Tropical Storm Danny forms in Atlantic: First hurricane of 2015?
The system became a tropical depression on Tuesday morning and could become a hurricane on or before Thursday as the system continues to move through favorable atmospheric conditions in the short term.
The system moved westward across Africa during the first part of August and continues to move westward this week at 10-15 mph (15-25 kph).
According to AccuWeather Meteorologist Jordan Root, “Showers and thunderstorms continue to spiral around an area of circulation and organization seems to be increasing as this feature moves through favorable conditions during the middle days of this week.”
When a closed circulation near the sea surface has been confirmed, a tropical depression is born. When sustained winds around the circulation reach 39 mph (63 kph), a tropical depression is upgraded to a tropical storm. For a system to become a hurricane, sustained winds must reach 74 mph (119 kph).
The system is currently almost halfway between the Cape Verde Islands and the Windward Islands just north of the equator and is in a zone where winds aloft are light.
Strong winds aloft (wind shear) can prevent a tropical system from developing or cause an organized tropical system to weaken.
According to AccuWeather Meteorologist Evan Duffey, wind shear has been strong over the Caribbean during much of hurricane season thus far.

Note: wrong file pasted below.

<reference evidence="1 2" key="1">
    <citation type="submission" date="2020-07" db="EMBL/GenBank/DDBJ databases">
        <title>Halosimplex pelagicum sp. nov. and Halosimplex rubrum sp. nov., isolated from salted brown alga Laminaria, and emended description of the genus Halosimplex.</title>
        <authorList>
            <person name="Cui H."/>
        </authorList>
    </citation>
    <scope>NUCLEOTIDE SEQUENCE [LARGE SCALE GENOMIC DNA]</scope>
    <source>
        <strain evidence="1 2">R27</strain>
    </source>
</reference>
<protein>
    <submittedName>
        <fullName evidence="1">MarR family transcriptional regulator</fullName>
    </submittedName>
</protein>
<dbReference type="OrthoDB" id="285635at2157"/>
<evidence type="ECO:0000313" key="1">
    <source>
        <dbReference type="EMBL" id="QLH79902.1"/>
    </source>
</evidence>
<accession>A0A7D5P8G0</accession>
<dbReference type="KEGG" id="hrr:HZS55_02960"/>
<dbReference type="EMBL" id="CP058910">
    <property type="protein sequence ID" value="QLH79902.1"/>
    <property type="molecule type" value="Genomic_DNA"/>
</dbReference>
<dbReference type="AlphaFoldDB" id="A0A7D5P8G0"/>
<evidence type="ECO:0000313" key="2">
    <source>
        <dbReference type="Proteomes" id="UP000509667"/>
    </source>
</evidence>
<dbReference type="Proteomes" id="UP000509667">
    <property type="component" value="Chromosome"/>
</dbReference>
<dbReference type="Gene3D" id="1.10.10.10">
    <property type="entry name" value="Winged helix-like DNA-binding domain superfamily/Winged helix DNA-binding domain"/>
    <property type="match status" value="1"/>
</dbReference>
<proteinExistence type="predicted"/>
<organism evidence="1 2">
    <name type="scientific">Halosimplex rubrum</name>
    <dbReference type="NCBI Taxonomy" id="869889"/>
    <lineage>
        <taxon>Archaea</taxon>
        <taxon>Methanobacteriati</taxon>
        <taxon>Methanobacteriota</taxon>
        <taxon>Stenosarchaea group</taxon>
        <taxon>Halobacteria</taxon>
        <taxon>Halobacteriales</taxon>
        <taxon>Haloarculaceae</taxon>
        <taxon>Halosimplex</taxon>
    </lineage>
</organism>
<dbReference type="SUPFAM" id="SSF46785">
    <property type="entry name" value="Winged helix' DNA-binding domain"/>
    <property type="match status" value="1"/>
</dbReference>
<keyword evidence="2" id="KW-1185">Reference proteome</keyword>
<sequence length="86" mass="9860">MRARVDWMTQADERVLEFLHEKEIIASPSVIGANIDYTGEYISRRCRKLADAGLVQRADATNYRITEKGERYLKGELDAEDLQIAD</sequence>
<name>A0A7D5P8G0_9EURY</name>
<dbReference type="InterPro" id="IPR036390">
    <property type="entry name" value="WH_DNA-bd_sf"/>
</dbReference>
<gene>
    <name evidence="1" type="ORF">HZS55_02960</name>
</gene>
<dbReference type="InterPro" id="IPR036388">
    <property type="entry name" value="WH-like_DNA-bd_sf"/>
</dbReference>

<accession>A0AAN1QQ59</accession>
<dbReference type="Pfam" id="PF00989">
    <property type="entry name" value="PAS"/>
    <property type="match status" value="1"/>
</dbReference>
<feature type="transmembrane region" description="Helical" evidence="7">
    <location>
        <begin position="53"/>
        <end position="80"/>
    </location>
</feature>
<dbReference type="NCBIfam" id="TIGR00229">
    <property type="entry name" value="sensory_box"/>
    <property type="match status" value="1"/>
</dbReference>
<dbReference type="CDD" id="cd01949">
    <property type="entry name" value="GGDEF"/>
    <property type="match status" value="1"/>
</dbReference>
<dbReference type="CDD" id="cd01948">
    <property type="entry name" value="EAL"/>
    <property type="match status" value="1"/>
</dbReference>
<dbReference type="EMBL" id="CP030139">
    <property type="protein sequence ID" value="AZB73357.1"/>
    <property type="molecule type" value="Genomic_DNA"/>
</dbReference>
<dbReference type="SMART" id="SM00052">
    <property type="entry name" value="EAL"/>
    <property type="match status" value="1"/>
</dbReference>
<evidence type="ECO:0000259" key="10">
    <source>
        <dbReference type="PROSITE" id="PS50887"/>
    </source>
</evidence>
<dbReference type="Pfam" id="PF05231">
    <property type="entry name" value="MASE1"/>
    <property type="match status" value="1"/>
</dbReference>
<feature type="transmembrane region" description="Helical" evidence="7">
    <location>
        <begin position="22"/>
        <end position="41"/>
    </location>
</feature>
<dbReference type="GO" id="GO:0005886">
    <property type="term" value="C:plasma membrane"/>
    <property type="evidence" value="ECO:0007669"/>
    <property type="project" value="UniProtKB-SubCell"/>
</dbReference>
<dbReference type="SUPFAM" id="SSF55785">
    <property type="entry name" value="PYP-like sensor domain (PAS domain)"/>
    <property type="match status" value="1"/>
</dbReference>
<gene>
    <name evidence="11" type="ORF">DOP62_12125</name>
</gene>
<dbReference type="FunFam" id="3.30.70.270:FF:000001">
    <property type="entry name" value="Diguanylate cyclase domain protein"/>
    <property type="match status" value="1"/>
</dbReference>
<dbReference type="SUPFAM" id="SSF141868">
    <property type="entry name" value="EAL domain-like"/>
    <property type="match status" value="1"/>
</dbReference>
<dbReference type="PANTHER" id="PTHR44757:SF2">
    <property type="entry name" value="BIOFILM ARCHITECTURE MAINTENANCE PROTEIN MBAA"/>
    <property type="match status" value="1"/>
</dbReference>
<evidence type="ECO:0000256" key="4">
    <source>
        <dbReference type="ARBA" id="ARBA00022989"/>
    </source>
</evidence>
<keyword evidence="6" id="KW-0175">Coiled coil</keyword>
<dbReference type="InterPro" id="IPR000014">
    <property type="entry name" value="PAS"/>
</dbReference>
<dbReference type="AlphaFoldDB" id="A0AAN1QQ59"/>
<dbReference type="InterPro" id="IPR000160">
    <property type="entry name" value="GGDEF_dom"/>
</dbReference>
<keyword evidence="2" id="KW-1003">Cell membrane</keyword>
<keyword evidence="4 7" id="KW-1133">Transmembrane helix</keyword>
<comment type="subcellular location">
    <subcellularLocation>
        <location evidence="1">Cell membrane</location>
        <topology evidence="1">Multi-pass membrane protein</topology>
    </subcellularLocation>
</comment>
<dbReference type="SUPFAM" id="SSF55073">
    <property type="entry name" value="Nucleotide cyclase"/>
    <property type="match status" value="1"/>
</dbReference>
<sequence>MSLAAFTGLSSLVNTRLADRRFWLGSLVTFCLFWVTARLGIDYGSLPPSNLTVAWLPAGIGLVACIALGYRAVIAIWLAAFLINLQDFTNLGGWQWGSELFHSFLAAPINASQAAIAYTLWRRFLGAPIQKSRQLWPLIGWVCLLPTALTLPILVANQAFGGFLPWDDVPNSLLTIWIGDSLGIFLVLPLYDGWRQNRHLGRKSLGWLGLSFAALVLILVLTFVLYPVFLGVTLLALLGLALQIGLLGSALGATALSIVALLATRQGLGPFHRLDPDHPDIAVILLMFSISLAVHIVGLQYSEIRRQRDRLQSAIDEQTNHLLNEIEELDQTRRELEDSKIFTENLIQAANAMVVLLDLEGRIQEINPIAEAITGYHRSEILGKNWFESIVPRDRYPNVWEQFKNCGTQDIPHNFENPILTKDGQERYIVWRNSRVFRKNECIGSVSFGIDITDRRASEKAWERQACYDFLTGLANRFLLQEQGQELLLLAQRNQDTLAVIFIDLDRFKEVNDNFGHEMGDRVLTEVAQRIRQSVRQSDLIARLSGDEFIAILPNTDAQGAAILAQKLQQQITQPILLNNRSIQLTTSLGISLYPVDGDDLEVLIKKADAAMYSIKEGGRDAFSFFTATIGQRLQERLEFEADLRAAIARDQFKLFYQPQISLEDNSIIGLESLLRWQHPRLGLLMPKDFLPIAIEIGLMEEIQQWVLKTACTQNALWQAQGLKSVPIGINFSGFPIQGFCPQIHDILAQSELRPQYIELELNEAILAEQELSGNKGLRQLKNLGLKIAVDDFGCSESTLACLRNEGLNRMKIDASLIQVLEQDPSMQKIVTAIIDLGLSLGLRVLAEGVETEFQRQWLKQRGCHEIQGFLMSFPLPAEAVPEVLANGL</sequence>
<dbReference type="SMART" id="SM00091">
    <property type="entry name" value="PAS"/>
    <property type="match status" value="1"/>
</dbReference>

“The most likely time for the system to strengthen is through Thursday, since beyond this point wind shear is likely to increase as the system approaches and later moves into the Caribbean,” Duffey said.
Should the system advance beyond the tropical depression stage it would gather the name Danny, following Ana, Bill and Claudette from earlier this season. None of the first three storms reached hurricane status.
Much of the islands in the Caribbean Sea are in drought and would trade the inconvenience and hazards that a tropical storm would bring for rainfall. Even a poorly organized tropical depression or storm could bring an uptick in drenching showers and thunderstorms, if the system tracks close by.
The exact track of the system beyond several days is questionable at this point. A track across the Windward or Leeward islands late Monday, then into the Caribbean later next week is most likely, provided the system remains relatively weak. However, a curve to the northwest and dissipation are also possibilities.
Should the system ramp up quickly to a hurricane, then a jog to the northwest would be more likely.
If the system becomes a hurricane, it would be the first of the 2015 Atlantic season.
Another significant area of disturbed weather is forecast to soon emerge off Africa later this week.
“Steering winds favor a more northwest track with this second system when compared to the existing tropical depression and potential impacts to land will likely be reduced, should it develop this weekend into next week,” Duffey said.
During El Nino, the number of named tropical systems in the Atlantic basin tends to be lower than average.
AccuWeather is forecasting eight tropical storms, four hurricanes and one major hurricane for the 2015 season with two to three landfalls in the United States. Ana and Bill made landfall in the U.S. during May and June respectively.
By Alex Sosnowski, Expert Meteorologist for AccuWeather.com